Although divorce levels have been high and rising for decades, it certainly seems like a milestone that beloved children’s program Sesame Street has finally tackled the issue of divorce and children. In a series of videos available online, character Abby Cadabby discusses her “big feelings” about her parents’ separation and receives support from Gordon and other cast members. Two other segments interview real kids–an 11 and 10-year-old–who are children of divorce.
“We’ve always had a social component where we try to address issues in kids’ lives,” Susan Scheiner of Sesame Workshop told TODAY.com. Divorce is one of the most common major life transitions children experience, with 40% of children living in a divorced household. It is impossible to address the major experiences of growing up without covering it, whether to help children through their parents divorce, or help them develop empathy for their peers. Continue reading Sesame Street debuts special program to help children of divorce
Divorce is tough, and life after divorce may seem daunting when you’re in the thick of it. Here are three steps that will allow you to recover, learn and grow from your experience.
1. Give yourself time to heal
Nobody expects someone who’s just had heart surgery to be back to work the next week. Your heart, too, has been injured and it needs time to recover. Divorce is an emotionally and mentally draining process. Use this initial time–weeks, months, whatever seems right to you–to react to what has happened. Explore your emotions and let them flow through and away from you. Continue reading Navigating life after divorce
It’s natural to feel nervous before your wedding day. After all, it’s one of the biggest events of your life. At the same time, it pays to listen to your gut.
While we traditionally joke about and brush off nervousness before marriage, a new study by UCLA psychologists have found a link between wedding jitters and rates of divorce. Out of the 232 new couples enrolled in the study, 64% of individuals reported feelings of hesitation or doubt before tying the knot. Over all more men than women tended to have premarital doubts. At the same time, women’s worries were a better predictor of divorce. Continue reading Pay attention to wedding jitters for a better marriage
Unexpected conflicts, anger, illness and change…some marriages have a lot to deal with. This week I’m featuring the best articles I’ve read recently on overcoming various causes of an unhappy marriage. We’ve got everything from new studies on emotion regulation to a blog dedicated to helping spouses with chronic illness. I hope you find the articles as interesting as I did!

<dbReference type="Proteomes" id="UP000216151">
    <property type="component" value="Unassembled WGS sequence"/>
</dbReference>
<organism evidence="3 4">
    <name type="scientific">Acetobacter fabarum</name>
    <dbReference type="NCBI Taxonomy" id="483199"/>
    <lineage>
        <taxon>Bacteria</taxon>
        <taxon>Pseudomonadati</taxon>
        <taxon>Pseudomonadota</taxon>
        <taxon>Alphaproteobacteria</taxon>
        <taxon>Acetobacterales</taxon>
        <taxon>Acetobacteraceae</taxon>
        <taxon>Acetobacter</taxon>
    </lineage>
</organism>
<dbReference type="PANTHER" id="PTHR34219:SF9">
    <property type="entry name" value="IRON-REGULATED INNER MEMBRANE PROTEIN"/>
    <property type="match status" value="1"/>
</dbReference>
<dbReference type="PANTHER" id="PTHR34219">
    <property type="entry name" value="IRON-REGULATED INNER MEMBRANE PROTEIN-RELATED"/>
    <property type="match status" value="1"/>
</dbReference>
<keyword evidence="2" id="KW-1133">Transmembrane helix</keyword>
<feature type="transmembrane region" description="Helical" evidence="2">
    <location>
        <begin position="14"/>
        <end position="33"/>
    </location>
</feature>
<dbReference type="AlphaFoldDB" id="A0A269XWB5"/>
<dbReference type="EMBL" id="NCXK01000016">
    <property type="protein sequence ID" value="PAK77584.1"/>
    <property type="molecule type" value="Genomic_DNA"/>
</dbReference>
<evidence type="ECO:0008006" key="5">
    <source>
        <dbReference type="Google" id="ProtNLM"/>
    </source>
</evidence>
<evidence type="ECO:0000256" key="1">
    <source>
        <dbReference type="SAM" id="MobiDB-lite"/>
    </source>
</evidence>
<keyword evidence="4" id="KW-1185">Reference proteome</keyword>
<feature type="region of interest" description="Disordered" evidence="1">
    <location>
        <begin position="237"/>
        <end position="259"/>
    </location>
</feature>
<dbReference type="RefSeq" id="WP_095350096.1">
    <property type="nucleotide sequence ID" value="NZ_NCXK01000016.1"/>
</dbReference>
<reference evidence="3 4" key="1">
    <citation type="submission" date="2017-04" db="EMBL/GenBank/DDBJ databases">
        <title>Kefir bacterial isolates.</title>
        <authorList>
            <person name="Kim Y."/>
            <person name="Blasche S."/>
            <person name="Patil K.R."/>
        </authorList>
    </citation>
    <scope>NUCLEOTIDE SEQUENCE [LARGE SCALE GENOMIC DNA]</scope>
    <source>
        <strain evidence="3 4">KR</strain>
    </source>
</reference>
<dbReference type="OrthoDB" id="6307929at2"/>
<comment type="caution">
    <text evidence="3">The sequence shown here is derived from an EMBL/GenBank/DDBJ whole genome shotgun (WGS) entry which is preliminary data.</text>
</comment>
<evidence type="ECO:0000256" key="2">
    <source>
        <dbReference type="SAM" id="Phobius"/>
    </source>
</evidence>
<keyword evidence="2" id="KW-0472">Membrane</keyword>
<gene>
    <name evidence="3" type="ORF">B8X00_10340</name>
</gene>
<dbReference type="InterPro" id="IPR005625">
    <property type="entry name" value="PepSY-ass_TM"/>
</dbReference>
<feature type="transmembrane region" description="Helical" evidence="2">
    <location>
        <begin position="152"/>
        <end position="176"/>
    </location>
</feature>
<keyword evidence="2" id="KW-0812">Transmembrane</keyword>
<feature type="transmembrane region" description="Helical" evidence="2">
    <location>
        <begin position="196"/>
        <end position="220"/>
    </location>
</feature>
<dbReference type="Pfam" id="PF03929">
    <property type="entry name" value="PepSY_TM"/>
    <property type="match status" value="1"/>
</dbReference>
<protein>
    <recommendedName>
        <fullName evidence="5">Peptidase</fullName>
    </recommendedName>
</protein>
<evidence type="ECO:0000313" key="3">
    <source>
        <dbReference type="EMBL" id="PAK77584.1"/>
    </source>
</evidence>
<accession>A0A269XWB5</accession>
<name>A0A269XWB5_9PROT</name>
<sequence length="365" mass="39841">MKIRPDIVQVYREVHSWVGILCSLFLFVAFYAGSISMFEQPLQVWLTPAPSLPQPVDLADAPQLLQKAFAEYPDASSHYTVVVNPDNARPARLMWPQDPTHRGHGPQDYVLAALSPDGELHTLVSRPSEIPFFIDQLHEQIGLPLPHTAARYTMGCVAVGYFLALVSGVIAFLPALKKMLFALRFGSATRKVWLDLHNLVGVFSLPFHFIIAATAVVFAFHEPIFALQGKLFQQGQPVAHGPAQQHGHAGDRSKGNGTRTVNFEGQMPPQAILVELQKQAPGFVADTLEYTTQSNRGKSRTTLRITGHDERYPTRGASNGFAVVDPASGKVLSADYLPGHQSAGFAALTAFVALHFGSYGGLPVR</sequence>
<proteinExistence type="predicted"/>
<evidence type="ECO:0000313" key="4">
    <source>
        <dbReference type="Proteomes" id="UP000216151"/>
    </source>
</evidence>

Did Scientology Destroy Tom and Katie’s Marriage? via the Daily Beast
The biggest news of the past week has to be the Tom Cruise and Katie Holmes divorce. Gossip abounds about their unhappy marriage and Scientology’s potential role in their break up. This article from the Daily Beast is the most well-written one I’ve read about the split. It poses lots of interesting questions and delves into important issues. The conclusion: this is one marriage with very valid reasons for divorce.
Showing Fake Love Leads to Real Romance, via Jagran Post
Not that you should fake emotions, especially during an unhappy marriage. At the same time, we fall into patterns of being out of love that involve body language cues like eye rolling or turning away when we speak to our spouses. These reinforce our negative feelings about our partner. This British study shows that you can put the spark back in your relationship by using the body first and the mind will follow. Take the effort to make loving gestures, even if you don’t geel all the way there yet, can help you redirect the negative emotions into positive and eventually loving ones.
Self-Distancing May Help Deal with Anger, via Counsel & Heal
Anger and negativity is the cause of many an unhappy marriage. Counsel and Heal provides advice from two new studies on regulating emotion with self-distancing. Self-distancing is the practice of removing yourself mentally from the emotional situation–imagining it objectively as if it were happening to someone else. “The self-distancing approach helped people regulate their angry feelings and also reduced their aggressive thoughts,” say the researchers of one study.
Warning: Your Spouse Has Changed! via Alisa Bowman
Alisa offers a thoughtful and smart response to a reader who laments “My wife is just not the person I married 14 years ago.” Life is change. You will change, your spouse will change, your world will change–and it won’t change back. “Forget about who your spouse used to be,” Alisa writes. “Think about who you need your spouse to become. Then think about how you might change to enable that spouse to follow your lead.” A great, philosophical read.
Beyond the Fairy Tale, via Chronic Marriage
Helena Madsen runs the Chronic Marriage blog to provide support and advice to marriages where a spouse is dealing with a chronic illness. In this introductory post she outlines the qualities of maturity couples need to survive and thrive in a chronic disease situation. I look forward to reading more from Helena!